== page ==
IntroductionASUS V9520/TD GeForce FX 5200 Video Card
It's nice to cover brand-new kit that's barely had the NDA wrappers taken off it. There's little doubt that we'll be eager to get our grubby hands on an NV40 sample as soon as humanly possible. Having, say, a Pentium 4 3.4GHz Extreme Edition, 1GB of Corsair's finest, Radeon 9800 XT, etc., is the aim of most enthusiasts and dreamers. The starker reality is that most high-end components are out of the price reach, well, justifiable reach, of most users. It's hard to stomache a £300 video card and £500+ CPU, really.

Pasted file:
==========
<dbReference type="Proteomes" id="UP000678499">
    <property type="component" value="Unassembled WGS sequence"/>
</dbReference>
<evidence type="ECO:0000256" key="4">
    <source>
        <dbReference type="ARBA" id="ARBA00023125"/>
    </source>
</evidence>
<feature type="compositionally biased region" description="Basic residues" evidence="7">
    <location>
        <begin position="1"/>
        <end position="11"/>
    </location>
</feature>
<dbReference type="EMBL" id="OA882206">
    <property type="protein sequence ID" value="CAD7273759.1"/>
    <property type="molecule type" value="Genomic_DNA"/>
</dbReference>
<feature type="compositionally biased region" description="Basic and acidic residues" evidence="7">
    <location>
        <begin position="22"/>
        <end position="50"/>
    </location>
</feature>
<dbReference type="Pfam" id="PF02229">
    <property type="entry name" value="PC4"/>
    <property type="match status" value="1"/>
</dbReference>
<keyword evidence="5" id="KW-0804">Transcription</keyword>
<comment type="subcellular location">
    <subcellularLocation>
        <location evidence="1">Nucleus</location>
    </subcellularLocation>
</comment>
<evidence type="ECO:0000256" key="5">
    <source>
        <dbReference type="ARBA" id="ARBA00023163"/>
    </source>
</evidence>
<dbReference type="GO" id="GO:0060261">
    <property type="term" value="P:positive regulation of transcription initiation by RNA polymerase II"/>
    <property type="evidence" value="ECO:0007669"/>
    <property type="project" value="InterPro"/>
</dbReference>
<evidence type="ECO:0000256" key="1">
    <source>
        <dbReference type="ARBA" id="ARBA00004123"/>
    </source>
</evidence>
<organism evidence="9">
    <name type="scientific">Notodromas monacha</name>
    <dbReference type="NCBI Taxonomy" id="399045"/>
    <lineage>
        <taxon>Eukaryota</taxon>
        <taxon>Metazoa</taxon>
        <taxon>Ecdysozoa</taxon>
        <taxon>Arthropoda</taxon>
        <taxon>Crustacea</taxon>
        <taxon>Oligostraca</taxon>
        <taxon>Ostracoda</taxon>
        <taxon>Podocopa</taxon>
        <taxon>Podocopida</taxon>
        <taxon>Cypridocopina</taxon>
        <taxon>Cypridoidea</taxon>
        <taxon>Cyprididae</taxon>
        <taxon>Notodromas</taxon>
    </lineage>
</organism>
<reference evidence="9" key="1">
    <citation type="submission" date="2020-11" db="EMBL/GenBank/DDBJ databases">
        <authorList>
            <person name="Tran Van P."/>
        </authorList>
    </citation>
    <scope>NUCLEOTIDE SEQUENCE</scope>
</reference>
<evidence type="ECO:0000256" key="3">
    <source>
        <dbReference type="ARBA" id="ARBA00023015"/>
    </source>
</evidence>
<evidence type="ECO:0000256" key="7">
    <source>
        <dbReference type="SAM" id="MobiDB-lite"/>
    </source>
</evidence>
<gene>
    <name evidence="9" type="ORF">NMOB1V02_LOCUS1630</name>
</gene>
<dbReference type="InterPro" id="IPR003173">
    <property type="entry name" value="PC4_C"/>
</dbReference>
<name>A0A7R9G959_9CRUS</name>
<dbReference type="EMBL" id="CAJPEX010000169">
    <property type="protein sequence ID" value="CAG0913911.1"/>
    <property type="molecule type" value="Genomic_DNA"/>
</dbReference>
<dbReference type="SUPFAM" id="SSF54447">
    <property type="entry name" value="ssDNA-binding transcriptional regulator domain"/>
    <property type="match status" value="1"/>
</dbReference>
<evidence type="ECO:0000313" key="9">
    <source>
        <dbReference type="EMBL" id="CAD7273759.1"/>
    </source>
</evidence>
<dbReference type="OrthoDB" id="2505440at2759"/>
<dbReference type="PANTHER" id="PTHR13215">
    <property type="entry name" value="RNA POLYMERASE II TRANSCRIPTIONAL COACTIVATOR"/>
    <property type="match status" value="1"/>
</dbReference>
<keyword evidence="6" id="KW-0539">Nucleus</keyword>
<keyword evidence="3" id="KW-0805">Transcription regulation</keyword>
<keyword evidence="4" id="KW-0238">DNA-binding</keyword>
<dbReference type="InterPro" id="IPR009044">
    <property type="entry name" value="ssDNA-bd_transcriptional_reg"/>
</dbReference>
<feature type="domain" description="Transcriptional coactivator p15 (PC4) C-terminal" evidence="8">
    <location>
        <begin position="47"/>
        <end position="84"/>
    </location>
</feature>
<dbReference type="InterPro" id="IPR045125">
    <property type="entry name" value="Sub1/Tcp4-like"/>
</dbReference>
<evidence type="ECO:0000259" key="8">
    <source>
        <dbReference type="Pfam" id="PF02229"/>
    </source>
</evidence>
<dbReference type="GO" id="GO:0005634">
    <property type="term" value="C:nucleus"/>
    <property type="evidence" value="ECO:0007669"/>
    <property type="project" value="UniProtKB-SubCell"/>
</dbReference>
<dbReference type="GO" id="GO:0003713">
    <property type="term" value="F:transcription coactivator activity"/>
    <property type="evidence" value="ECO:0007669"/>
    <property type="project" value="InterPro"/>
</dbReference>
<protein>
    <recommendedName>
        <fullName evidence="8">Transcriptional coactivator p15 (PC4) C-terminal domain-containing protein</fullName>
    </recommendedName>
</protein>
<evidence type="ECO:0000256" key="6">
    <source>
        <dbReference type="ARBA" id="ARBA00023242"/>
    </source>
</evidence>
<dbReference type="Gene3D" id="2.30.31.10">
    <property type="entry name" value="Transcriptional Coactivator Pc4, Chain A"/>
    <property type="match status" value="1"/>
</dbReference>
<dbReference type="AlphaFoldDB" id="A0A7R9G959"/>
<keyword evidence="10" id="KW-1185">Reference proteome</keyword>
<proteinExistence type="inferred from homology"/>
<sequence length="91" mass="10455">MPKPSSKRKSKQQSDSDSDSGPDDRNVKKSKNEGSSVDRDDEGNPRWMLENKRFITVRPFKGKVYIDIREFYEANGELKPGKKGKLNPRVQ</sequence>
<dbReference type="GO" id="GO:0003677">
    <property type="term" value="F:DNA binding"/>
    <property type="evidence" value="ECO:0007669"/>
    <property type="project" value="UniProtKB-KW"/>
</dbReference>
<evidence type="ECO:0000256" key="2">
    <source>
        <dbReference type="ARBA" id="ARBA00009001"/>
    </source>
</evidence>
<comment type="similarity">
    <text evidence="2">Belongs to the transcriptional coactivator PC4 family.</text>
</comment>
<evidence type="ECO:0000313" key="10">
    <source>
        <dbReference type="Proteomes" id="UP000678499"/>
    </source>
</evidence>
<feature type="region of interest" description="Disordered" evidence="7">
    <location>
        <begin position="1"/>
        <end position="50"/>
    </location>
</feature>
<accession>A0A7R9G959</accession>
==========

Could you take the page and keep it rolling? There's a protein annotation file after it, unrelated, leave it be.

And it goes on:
That's precisely why there's a huge market for sub-£100 components. They're easier to justify and can often push up an older system's performance markedly. Take the graphics card industry as a model. Current cards from ATI and NVIDIA tend to put features ahead of pure performance. DX9 compliance is a big thing. Having the ability to render lifelike effects sells more than being able to pump out 500FPS in Quake III, according to both industry heavyweights. That ethos carries on right down the respective ranges. NVIDIA's GeForce FX 5200 tacks on a Cine FX (read special effects and DX9 compliance) engine on to a GPU that will sell for around £50 in full retail form.
The compromise has to be performance, naturally, but it's impressive to see the lowest GPU in the range share most of the FX 5950 Ultra's feature set. It's been around a while, so let's take a closer look.